by Rodney Joyce
WELLINGTON (Reuters) – New Zealand on Tuesday declared itself the home of J.R.R. Tolkien’s Middle-earth, as it seeks to capitalize on the launch next month of the first movie in the classic fantasy trilogy, Lord of the Rings.
The first movie, The Fellowship of the Ring, is to premiere in London on December 10 after being filmed at 35 New Zealand locations ranging from a gravel quarry in Wellington to picturesque Queenstown in the Southern Alps.
The New Zealand government will spend up to $1.9 million promoting the country as The Lord of the Rings unfolds, Prime Minister Helen Clark said in a statement.
Over the past half century, J.R.R. Tolkien’s classic fantasy about hobbits, trolls, elves and wizards has sold as estimated 100 million copies worldwide.
The second and third movies of the trilogy — voted the book of the 20th century in many millennium polls around the world — are to be rolled out over the next two years.
Clark’s government has appointed a Minister for The Lord of the Rings, Pete Hodgson, to coordinate New Zealand’s promotional efforts, which are aimed at boosting food and beverage exports as well as boosting New Zealand as a location for feature films.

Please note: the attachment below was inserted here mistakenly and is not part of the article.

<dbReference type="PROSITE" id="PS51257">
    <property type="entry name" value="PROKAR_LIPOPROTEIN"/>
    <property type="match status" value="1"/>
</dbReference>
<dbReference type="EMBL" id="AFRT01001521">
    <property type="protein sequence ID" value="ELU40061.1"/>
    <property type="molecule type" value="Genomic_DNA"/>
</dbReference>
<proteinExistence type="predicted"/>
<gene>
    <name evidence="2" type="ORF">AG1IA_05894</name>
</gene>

The government is funding maps identifying New Zealand as Home of Middle Earth — the legendary land where Frodo the hobbit sets out to destroy the all-powerful magic ring left him by his Uncle Bilbo.
New Zealand promotions are also planned at the London premiere and the first screenings in New York, Los Angeles and Wellington with New Zealand promotional material to be placed in film industry trade magazines Variety, Hollywood Reporter and Screen International.
New Zealand plans a similar promotion around the running of the Americas Cup yachting regatta in Auckland early next year.